Listen, learn, and avoid consumer boycotts

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By: Wise Marketer Staff |

Posted on January 13, 2010

Consumers are becoming increasingly proactive in the way they deal with companies following a poor customer experience, according to the 'Customer Experience Impact Survey' published by RightNow Technologies.

The fourth annual study found that 44% of consumers have returned goods as a countermeasure to poor experiences, a 5% increase over the previous year. But apart from consumers returning products to address poor experiences, 72% of UK consumers have reacted to their ill treatment by boycotting the organisation at fault.

While coping with the costs of product returns, refunds and customer churn, organisations also need to consider the viral impact of poor consumer experiences. While 95% of consumers use word-of-mouth to tell others about their treatment, consumers also use the social web to communicate their displeasure. The study found that 20% of consumers have now posted a negative review on a company's web site, while many others have posted their experiences and views on social networks such as Facebook, or have posted blog entries about their experiences.

RightNow warns that companies that ignore the social web do so at their peril. Many examples of consumer empowerment through the social web have been well documented, and pressure groups dedicated to changing company policies have sprung up all over Facebook (and many have been successful in accomplishing their goals). Even individual consumer campaigns conducted via social networking sites have allegedly wiped significant value from company share prices.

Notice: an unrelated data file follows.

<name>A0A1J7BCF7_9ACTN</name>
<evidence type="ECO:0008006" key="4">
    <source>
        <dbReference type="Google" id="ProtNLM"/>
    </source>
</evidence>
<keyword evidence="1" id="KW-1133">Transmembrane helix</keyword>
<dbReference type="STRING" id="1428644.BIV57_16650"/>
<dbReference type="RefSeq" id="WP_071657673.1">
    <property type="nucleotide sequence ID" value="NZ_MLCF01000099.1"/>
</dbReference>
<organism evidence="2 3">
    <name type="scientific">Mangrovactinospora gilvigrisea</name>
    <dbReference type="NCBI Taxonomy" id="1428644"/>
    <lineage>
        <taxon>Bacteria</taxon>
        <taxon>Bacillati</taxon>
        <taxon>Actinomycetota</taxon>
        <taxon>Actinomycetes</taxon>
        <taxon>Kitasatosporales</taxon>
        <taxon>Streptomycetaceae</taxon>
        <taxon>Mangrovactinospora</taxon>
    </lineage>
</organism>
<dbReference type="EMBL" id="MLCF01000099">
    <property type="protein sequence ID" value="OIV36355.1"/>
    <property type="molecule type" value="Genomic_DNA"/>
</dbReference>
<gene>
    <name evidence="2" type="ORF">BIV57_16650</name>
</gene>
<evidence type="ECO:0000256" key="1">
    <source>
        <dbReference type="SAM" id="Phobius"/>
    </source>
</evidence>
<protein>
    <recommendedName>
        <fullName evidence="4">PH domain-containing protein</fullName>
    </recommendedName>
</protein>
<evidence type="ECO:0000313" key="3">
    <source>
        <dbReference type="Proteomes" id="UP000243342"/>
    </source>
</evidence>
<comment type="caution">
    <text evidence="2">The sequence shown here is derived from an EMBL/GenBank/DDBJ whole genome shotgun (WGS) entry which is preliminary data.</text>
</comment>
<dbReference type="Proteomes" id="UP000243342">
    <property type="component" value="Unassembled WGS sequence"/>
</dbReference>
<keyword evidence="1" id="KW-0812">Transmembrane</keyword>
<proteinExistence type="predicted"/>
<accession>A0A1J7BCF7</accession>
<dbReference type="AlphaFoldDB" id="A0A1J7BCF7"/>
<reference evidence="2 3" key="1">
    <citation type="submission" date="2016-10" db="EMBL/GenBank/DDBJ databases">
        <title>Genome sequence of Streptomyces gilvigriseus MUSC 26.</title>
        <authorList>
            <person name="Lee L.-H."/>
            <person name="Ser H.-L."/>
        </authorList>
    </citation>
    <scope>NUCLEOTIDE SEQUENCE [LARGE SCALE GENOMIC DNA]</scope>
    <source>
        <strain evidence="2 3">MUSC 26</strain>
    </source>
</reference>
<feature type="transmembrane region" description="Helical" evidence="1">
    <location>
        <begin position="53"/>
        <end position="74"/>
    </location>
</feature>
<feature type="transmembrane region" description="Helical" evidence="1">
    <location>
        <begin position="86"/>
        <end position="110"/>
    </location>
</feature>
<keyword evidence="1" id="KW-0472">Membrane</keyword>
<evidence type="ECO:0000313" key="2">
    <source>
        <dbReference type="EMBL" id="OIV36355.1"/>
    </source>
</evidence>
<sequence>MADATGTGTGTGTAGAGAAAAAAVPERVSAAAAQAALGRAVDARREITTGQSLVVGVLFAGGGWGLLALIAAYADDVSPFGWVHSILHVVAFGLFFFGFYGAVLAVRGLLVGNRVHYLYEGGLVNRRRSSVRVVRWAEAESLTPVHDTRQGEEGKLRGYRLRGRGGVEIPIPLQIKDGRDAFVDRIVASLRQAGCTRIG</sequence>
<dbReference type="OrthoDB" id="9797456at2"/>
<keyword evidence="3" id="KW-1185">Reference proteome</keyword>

However, the study also found that web sites such as Twitter and Facebook can be a useful channel for repairing customer service problems. For example, 59% of consumers said that, if they post complaints on a social networking site, they would like the company to contact them with a response. Social sites can also help to build trust and advocacy among consumers, as 53% of UK adults said they follow brands on Twitter to get tips or advice, and 39% do so purely because they love the brand and want to be part of its community.

Phone-based customer care is still the preferred interaction channel, however, with 71% of consumers still opting to speak directly with a customer service agent. If handled correctly there is an opportunity to drive additional revenue while speaking with customers on the phone. Some 43% said they had interacted with an organisation's customer service department and then purchased an item related to other products they own. A further 31% had purchased an item because they trusted that the service agent was being honest about the offer.

Even though today's consumers are empowered by an wide range of social media options, in a down economy some 87% of consumers said they would still pay more for a better customer experience (up from 81% one year before). The provision of exceptional customer service is also still one of the top three reasons that consumers will recommend a company to someone else.

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